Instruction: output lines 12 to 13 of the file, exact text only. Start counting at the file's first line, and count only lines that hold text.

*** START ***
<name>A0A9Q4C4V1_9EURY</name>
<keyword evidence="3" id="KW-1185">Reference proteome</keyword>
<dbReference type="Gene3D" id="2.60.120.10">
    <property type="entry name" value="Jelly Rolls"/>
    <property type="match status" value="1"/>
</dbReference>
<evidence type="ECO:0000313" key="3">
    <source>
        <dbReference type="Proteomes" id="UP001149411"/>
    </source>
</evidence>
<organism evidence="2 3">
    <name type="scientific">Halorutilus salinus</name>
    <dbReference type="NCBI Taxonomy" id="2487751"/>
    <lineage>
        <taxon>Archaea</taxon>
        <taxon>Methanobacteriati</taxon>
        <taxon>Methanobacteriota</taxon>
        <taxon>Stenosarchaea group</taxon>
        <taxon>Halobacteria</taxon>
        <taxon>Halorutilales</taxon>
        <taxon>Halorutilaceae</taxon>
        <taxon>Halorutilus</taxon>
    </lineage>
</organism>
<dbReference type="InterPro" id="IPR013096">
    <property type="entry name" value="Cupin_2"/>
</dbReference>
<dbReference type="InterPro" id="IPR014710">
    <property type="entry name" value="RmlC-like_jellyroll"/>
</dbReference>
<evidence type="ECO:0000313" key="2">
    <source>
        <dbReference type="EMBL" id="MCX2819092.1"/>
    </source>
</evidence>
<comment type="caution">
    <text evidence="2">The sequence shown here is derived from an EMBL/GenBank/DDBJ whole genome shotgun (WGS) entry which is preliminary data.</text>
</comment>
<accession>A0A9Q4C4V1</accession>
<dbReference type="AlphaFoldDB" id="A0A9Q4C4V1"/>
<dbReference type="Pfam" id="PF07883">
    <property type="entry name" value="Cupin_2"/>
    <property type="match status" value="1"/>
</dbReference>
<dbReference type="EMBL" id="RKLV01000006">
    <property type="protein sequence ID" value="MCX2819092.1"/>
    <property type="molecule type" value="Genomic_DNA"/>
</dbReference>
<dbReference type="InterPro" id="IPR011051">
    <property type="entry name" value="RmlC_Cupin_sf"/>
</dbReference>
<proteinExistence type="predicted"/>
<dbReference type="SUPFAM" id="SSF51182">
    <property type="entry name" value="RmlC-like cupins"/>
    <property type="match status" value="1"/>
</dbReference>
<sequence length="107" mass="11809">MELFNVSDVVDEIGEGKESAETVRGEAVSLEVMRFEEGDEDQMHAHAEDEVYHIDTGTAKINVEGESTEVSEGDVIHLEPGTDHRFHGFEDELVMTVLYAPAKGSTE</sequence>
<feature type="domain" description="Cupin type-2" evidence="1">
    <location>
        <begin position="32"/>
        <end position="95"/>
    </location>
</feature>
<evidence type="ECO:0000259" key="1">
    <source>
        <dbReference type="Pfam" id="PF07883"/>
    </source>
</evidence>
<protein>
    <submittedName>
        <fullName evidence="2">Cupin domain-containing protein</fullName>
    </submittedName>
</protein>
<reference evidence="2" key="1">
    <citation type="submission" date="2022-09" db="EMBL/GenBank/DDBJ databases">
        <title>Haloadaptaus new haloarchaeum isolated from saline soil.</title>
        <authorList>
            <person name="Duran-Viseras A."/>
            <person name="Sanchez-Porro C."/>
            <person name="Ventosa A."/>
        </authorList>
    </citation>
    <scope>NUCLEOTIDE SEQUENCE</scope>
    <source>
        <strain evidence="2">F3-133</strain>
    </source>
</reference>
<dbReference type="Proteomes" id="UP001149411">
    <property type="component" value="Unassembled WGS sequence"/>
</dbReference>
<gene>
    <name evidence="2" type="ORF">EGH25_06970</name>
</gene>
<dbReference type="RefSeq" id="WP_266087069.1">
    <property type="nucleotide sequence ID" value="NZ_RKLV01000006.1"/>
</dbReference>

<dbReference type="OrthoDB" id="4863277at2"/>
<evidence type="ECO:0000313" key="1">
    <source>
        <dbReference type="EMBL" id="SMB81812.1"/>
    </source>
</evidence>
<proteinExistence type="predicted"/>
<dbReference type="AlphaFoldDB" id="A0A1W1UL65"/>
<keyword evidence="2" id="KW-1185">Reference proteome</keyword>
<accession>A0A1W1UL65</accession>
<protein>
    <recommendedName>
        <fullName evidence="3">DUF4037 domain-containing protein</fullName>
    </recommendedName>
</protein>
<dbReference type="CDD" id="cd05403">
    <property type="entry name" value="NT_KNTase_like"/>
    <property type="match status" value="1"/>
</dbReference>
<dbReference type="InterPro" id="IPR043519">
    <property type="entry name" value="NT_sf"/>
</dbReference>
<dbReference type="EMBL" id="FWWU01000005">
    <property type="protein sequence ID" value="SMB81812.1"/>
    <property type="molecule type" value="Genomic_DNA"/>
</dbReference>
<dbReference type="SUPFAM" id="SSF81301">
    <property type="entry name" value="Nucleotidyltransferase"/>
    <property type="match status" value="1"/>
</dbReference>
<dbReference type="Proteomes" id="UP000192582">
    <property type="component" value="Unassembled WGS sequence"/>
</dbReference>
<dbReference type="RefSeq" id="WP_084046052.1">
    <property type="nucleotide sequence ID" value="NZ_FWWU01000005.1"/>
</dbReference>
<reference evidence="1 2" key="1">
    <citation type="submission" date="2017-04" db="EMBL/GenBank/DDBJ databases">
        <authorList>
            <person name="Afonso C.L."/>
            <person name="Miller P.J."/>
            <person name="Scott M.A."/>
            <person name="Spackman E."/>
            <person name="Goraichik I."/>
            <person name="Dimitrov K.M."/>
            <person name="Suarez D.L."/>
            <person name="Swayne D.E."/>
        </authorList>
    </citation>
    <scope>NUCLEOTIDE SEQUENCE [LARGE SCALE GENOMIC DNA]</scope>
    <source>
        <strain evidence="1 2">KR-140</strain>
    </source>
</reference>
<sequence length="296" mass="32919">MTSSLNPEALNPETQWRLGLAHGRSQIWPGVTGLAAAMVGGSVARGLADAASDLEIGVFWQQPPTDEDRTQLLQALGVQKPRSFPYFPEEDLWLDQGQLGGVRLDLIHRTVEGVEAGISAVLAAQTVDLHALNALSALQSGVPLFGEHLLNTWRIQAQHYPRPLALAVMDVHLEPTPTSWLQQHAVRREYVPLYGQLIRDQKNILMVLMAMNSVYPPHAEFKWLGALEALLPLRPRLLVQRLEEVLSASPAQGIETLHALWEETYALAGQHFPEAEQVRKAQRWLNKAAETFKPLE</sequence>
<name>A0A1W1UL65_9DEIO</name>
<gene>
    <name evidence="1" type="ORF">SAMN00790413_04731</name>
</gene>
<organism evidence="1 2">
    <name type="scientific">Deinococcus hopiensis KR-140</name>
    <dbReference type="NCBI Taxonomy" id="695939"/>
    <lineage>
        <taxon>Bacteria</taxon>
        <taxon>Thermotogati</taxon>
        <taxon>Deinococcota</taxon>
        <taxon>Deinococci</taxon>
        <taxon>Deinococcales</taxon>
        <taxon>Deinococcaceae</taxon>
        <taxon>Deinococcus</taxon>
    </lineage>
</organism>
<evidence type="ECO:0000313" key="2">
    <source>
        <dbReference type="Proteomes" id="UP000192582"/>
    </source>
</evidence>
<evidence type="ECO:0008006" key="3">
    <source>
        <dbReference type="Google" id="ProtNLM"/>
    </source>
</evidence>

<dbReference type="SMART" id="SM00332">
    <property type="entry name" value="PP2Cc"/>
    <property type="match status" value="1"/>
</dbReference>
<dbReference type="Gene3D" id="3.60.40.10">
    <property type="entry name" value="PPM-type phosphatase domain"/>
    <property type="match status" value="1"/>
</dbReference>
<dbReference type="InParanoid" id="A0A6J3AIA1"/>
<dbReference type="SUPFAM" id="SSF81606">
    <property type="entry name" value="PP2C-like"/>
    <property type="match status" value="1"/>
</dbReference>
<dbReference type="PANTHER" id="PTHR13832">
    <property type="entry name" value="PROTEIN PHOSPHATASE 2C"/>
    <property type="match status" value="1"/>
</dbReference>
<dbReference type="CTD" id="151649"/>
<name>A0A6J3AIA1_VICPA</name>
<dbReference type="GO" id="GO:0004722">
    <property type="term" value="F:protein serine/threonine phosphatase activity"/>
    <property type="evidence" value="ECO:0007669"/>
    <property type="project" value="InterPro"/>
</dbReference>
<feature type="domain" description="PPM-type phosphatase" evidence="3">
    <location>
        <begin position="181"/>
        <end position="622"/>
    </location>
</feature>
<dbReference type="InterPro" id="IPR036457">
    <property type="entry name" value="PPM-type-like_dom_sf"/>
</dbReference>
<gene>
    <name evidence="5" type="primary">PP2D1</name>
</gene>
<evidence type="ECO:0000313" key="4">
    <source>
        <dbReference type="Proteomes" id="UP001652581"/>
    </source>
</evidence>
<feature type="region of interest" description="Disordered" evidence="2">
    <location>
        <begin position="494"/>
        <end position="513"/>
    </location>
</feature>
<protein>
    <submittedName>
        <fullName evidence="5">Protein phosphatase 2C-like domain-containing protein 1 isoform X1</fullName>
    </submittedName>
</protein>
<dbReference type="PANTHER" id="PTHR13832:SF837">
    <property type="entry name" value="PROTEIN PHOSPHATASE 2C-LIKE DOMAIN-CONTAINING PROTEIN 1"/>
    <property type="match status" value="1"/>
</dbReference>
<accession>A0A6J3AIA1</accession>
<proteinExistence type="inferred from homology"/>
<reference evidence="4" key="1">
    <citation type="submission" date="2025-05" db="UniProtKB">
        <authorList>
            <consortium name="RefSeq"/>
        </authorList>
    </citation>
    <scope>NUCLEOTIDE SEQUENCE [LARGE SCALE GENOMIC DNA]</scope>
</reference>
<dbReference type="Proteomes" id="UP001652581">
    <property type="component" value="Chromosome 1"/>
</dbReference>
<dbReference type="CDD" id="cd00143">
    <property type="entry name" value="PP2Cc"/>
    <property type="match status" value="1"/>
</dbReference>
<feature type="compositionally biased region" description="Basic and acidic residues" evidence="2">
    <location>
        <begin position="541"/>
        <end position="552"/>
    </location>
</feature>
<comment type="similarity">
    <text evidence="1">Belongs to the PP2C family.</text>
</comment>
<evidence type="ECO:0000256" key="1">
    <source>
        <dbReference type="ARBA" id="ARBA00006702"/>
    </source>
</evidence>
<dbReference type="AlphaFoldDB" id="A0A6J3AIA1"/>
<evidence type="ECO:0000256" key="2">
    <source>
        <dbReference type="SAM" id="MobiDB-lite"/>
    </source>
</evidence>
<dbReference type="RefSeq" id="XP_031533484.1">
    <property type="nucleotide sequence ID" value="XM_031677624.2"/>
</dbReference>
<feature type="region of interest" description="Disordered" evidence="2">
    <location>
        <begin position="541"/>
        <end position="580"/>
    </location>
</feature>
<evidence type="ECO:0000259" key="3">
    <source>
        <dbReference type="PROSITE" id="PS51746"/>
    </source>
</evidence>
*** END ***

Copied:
<organism evidence="2 3">
    <name type="scientific">Halorutilus salinus</name>